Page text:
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PreSonus Studio One 6

Digital Audio Workstation By Robin Vincent
Published December 2022

PreSonus Studio One 6

PreSonus’ DAW software continues to grow and improve as it reaches version 6.

I’ve been reviewing Studio One and writing the monthly workshops for Sound On Sound since version 4. It’s been interesting to observe the development, the movement and evolution from a position of catch‑up to a place where it pushes the DAW paradigm into interesting places. Studio One is both an innovator and an assimilator of features. It desires to be all things to all people while filling out the back catalogue with things you may have missed along the way.

In version 6 PreSonus have brought in some good stuff, expanded into much needed stuff, and messed with the thing that they’re most proud of: the interface. Change is risky, let’s see if it’s worth the gamble.

Start Page Smart Templates

Studio One 6 starts up in a very familiar way. They’ve modernised the option toolbar across the top, so it looks a little bit less Windows 95 and a tad groovier. Previously when you hit ‘New’ you’d get a window offering you a list of ‘Styles’ for different song scenarios. These were called things like Band Recording, House/Techno, Piano Ballad, Podcast Production and so on. Each style would load up a selection of relevant tracks and plug‑ins ready for that particular style of music making.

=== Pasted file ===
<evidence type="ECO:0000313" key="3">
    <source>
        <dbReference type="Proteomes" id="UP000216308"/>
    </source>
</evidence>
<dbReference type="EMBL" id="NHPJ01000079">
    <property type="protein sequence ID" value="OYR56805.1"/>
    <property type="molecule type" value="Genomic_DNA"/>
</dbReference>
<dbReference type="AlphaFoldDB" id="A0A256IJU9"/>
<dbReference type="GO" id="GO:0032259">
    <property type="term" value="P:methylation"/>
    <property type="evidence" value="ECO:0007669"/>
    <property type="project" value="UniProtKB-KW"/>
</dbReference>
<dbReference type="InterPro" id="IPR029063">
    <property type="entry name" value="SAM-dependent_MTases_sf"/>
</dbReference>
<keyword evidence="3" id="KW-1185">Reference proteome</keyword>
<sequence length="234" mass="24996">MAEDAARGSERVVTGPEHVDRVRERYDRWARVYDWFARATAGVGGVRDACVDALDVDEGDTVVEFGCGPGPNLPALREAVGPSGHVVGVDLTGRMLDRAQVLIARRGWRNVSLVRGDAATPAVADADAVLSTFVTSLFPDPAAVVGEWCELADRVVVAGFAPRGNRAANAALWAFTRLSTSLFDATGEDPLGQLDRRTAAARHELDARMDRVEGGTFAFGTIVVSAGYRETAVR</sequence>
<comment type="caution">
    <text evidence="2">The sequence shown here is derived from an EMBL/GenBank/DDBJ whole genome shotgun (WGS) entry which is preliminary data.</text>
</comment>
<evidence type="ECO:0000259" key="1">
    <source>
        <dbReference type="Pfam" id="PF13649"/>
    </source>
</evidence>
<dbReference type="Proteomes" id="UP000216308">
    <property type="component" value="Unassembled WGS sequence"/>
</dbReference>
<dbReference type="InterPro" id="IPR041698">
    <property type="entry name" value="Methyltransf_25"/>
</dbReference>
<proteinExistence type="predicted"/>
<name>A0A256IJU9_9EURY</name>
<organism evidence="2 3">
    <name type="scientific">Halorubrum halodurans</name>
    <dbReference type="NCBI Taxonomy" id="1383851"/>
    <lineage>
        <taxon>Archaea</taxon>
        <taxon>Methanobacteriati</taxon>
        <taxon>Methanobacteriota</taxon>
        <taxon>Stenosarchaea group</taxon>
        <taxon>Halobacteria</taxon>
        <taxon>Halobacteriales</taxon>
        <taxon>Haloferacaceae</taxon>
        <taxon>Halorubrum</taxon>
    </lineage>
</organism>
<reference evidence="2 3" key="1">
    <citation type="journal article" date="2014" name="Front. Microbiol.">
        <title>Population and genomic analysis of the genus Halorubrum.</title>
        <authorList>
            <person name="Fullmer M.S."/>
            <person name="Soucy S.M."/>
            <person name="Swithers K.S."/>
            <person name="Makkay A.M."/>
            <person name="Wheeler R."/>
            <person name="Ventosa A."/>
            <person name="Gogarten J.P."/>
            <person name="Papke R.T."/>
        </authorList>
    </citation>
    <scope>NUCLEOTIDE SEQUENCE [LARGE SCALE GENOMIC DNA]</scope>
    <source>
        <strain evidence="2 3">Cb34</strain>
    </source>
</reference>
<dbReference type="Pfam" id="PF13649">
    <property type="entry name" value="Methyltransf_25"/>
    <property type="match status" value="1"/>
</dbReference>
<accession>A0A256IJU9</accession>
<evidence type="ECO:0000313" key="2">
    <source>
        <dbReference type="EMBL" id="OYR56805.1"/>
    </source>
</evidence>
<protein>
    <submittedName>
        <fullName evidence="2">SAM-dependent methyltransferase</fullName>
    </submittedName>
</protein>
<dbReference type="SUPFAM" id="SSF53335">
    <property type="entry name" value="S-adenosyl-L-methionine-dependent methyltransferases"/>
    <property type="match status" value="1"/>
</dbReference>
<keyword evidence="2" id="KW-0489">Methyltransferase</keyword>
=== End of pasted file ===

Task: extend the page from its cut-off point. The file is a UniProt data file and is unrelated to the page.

PreSonus have now replaced these slightly patronising styles with ‘Templates’ that make a lot more sense. The choices are colourful and inviting with options like Record and Mix, Master and Release, Rehearse and Perform, Play Now, Record Now, Create Content and Produce Beats. They incorporate the Song, Project and Show pages without having to specifically separate them. Once selected you have some options on the right to add audio files or make further choices.

What immediately impressed me about them was how quickly they got me to what I wanted to do. Often, I’m dipping into Studio One to play something, or do a quick recording and these templates get me right there without having to start from a completely blank project and without having to commit to the style of music I’m producing. When you load the Template, you get a version of Studio One tailored to that scenario with a couple of tracks loaded and plug‑ins ready to go in a similar way as to before. But with Studio One’s new Track Presets and Customisation (which we’ll come to) this is more detailed and intentional. Of course, you can also create your own.

PreSonus call them Smart Templates; I wonder what that means? It could mean the inclusion of brilliant little tutorials that talk you through a few steps of what you’re probably going to be doing. I’m sure they’ll be annoying to seasoned users but to newbies these are excellent. It’s like you’re being warmly invited to try something out, which is so much better than staring at a blank project wondering what to do first. It will literally show you how to start producing beats, if that’s what you want, and point you to video tutorials if you still need more help.

The Writing’s On The Wall